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Scouting Royals Pitcher Zack Greinke

May 8, 2009 BY ALEX EISENBERG 6 Comments

So I’ve noticed a lot of people are arriving at a page on my site that has a quick take analysis on Royals pitcher Zack Greinke. In that quick take, I outsource most of the analysis to another site, but with his breakout performance in 2009, I thought I would put out an update with a fresh take on Greinke.

I’ll start by saying I don’t really have anything negative to say about Greinke. He’s the complete package with velocity and life on his plus-plus fastball, and an array of late breaking secondary pitches that has hitters in a tizzy trying to make contact. His curveball comes out of the hand looking like a fastball, but travels to home plate in the upper 60′s or low 70′s. His slider is nasty, coming out of his hand on the same plane of his fastball and not deviating from that plane until just prior to arrival. The change-up is a work in progress, but improving nonetheless. Not to mention, Greinke commands all his pitches well, to both sides of the plate and he doesn’t show a recognizable pitch pattern. Below you can see how tough it is for hitters to differentiate the fastball (left) and slider (right):

zack-greinke-fastballzack-greinke-slider
*Credit to MLB Advanced Media

Greinke is mechanically sound and extremely consistent. He repeats his delivery to a tee and generally maintains the same release point for each pitch. He stays very compact, in an athletic position with everything centered around his core, which makes it easier for Greinke to repeat his delivery.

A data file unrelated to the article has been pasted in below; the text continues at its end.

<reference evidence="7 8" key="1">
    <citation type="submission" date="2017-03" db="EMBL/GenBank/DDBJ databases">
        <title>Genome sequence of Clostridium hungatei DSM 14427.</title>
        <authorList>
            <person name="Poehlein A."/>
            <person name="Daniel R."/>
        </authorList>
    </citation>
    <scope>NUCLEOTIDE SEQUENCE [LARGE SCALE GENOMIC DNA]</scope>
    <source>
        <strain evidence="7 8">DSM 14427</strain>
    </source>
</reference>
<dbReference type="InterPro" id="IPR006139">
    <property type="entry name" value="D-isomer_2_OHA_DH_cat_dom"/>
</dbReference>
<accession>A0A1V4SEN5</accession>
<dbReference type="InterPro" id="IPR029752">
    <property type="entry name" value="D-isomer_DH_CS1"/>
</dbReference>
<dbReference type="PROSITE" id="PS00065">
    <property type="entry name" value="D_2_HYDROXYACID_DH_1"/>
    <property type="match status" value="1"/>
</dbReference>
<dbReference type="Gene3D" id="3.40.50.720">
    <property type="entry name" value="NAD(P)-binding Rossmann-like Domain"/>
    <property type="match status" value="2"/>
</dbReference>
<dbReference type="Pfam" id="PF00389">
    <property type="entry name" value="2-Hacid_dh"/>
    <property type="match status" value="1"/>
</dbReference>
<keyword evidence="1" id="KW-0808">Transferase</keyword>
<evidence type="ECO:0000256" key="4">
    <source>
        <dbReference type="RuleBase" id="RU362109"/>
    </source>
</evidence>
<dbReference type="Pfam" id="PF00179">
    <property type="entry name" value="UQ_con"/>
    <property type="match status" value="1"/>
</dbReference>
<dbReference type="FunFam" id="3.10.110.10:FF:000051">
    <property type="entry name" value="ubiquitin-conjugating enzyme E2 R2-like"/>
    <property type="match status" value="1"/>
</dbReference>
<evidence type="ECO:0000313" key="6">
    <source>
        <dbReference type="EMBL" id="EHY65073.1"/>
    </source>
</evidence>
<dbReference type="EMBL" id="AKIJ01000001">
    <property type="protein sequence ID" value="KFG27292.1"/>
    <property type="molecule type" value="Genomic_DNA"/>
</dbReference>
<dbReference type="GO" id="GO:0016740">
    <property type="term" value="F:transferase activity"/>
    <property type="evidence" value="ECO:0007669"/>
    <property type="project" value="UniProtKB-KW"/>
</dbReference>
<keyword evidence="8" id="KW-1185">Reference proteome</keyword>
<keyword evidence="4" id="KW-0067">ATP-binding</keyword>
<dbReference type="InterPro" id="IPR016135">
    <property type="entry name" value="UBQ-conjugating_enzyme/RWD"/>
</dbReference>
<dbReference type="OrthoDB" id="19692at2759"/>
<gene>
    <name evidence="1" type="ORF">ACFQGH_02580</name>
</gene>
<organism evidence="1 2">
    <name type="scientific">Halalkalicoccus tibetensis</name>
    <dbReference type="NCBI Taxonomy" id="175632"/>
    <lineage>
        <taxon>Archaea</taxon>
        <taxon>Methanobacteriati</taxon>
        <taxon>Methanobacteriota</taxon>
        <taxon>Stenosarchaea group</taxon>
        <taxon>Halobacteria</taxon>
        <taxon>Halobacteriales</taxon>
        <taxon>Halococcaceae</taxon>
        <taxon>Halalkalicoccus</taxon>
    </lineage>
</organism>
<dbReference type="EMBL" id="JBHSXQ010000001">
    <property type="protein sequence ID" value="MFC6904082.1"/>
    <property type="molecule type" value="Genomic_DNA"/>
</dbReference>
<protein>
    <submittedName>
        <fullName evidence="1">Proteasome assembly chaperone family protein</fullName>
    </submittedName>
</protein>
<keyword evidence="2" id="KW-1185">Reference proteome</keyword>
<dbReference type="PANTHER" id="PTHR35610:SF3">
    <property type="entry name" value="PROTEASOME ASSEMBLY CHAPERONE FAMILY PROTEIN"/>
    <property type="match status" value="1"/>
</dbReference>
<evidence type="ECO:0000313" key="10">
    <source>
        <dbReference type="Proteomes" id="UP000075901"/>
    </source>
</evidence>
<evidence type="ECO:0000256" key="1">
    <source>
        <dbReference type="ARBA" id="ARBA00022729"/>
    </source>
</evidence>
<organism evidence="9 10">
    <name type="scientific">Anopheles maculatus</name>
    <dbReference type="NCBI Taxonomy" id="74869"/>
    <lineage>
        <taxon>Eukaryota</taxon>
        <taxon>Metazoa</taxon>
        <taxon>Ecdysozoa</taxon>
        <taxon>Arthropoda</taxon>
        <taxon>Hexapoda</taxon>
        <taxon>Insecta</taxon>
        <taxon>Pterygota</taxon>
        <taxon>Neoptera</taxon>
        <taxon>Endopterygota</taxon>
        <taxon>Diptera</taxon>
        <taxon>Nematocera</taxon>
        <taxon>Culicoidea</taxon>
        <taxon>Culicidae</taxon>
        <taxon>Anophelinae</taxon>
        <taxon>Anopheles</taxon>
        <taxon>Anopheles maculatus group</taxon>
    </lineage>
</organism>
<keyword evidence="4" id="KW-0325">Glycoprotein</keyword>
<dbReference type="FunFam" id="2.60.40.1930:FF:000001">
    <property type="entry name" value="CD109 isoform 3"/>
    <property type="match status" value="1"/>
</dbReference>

Greinke has made a couple of subtle changes to his mechanics over the last couple years. He’s raised the height of his hands, his tempo is slightly slower, but his body is also traveling a longer distance because of a higher leg kick. He also turns his back toward the hitter, so if anything he’s adding a little deception to his stuff. Lastly, if you look closely, you’ll notice the 2009 version has the glove-side arm higher as his arm proceeds through its arm circle, meaning Greinke is tilting his shoulders more. This tilt makes it easier for Greinke to lead with his hips, while ensuring his upperbody doesn’t get too far out in front. It also seems to me his front-side mechanics are cleaner than before, but I don’t have the angle to say that conclusively. The 2007 version is on the left, while the 2009 version is on the right. Not shown is Greinke in 2008, where he was essentially a blend of the 07′ and 09′ versions:

zack-greinke-2007zack-greinke
*Credit to MLB Advanced Media